Cultural phylogenetics of afterlife beliefs

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Religion encompasses a multitude of beliefs, practices, and institutions across human societies. Like other aspects of culture, some of these elements of religions are preferentially transmitted and retained through generations. The field of cultural evolution attempts to understand how cultures change over time through this process of descent with modification. In particular, the phylogenetic approach in anthropology applies methods from evolutionary biology to model cultural variation across societies while accounting for shared history. Cultural phylogenies usually represent the history and splitting events of human societies into different linguistic groups. However, they can also represent the relationships and branching of other cultural traits and groups, such as archaeological cultures, textual and oral traditions, and religious denominations.  

When deciding a topic for my MSc dissertation at University College London in 2017, I wanted to combine a longstanding interest in Islamic history from my undergraduate studies with cultural evolutionary theory and methods. This led to a dissertation in which I constructed a phylogenetic tree of Islamic traditions using secondary historical sources. Together with Professor Ruth Mace, my MSc advisor at UCL who is an expert in cross-cultural phylogenetic methods, and her PhD student May Zhang, who also works with phylogenetics and studies cultural extinction, we examined the cultural evolution of afterlife beliefs among historical Islamic sects. A major area of research in cultural evolution is how religious beliefs and practices spread and interact with other social institutions to promote group-level cooperative behaviour. Although this research often emphasizes the group bonding aspects of religious rituals and signalling, we wanted to explore the causes and consequences of particular religious beliefs. To do this, we used sources on Islamic history to create a dataset of afterlife beliefs and political actions for the groups on the phylogeny. We then tested for correlated evolution between two different beliefs- belief in reincarnation and belief in the imminent apocalypse- and revolutionary action, religious violence, and political quietism.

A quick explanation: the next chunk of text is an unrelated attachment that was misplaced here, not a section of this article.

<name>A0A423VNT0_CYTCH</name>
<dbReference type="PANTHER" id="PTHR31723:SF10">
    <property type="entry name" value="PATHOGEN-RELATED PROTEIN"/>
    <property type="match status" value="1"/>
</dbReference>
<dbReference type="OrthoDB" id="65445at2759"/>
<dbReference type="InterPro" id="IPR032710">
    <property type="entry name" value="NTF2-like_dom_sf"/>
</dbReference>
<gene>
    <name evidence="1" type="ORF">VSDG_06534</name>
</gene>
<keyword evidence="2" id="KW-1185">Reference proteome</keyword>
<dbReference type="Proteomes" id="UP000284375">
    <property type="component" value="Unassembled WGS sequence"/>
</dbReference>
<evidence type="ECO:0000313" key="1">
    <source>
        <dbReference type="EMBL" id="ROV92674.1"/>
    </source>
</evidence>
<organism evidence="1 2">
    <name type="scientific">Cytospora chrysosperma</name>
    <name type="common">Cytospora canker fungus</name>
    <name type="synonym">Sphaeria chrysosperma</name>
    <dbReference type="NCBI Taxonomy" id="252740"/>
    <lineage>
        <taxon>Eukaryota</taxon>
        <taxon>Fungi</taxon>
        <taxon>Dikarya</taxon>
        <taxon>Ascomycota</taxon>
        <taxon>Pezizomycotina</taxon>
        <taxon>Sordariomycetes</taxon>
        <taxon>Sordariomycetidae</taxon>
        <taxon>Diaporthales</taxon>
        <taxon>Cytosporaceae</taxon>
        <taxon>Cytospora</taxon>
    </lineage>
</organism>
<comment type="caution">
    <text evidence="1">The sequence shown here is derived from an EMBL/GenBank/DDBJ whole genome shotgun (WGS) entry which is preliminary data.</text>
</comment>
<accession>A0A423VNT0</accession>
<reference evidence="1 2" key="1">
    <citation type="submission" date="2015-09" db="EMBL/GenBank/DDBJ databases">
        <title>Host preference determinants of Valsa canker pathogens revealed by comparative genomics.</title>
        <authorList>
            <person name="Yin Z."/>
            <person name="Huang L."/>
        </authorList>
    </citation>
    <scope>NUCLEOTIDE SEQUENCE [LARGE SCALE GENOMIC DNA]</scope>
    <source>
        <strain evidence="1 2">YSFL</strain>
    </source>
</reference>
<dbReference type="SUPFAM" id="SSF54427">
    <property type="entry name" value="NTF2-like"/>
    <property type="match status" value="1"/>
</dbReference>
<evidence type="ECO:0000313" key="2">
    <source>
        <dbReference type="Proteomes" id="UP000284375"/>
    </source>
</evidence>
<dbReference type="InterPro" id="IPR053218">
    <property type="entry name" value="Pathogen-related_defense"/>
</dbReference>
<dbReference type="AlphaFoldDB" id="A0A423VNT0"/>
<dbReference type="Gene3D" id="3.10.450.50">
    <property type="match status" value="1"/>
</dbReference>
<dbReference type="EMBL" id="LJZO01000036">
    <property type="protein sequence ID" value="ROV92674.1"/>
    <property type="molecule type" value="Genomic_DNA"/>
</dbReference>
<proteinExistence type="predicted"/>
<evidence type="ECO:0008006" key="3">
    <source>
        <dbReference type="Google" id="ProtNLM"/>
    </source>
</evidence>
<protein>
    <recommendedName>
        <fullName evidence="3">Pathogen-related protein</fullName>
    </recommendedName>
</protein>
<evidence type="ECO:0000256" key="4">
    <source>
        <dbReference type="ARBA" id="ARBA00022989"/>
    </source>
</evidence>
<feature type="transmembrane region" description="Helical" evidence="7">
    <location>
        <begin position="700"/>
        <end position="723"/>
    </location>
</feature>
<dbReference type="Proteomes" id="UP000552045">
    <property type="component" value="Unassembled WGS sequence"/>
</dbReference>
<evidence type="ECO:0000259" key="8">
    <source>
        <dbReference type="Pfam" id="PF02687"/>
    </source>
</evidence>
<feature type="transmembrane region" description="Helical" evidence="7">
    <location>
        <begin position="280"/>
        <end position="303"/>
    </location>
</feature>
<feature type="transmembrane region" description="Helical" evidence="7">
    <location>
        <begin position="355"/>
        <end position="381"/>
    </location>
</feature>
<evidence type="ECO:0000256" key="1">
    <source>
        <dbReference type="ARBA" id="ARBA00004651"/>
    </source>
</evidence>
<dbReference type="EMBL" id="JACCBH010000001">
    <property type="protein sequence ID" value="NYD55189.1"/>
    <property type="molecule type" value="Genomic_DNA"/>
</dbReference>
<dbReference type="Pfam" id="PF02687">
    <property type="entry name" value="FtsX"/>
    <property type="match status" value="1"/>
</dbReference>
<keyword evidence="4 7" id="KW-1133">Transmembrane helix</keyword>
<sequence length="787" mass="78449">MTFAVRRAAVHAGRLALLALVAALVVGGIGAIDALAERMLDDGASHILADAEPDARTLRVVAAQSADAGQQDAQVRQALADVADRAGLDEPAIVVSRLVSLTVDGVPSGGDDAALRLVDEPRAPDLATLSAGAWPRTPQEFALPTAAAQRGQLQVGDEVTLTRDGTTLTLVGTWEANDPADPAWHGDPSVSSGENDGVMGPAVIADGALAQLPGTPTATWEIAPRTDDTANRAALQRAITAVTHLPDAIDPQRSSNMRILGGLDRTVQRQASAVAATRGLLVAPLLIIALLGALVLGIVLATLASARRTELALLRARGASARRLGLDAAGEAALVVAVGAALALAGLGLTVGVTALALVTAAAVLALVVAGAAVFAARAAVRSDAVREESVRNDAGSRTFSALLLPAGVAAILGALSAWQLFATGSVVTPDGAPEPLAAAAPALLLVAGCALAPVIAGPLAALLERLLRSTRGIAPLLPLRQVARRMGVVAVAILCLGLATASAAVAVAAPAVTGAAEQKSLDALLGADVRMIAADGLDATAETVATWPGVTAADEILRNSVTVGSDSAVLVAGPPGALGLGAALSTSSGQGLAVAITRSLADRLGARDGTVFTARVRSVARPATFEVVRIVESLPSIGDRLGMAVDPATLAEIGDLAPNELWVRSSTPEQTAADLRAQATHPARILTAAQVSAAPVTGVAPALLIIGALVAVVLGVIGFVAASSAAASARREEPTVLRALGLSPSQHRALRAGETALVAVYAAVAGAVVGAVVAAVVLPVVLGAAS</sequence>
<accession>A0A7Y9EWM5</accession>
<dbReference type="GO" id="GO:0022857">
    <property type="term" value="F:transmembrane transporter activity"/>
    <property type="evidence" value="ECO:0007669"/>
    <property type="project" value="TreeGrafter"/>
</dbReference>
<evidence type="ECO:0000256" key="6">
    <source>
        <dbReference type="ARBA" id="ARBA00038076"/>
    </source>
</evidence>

Our results indicated that groups were more likely to adopt beliefs in an imminent apocalypse after revolutionary actions had taken place. They also indicated that groups with apocalyptic beliefs may have been likely to go extinct more quickly. Rather than a driving role for religious beliefs, our results emphasized the importance of social and political contexts in encouraging both the spread and attractiveness of certain beliefs and associated actions by religious groups, which could then reinforce each other.

Constructing our dataset would not have been possible without the detailed and careful scholarship on primary sources by researchers in Islamic and religious studies. While we built an effective model for our chosen research questions, the groups we considered were dynamic and internally heterogeneous with fluid and overlapping boundaries, and models of cultural history such as phylogenies necessitate simplification of such diversity. We hope that others will revise and build on our work, both with Islam and other religious traditions, and do so in collaboration with historians and scholars of religion.

Kiran Basava

PhD student, University of Oxford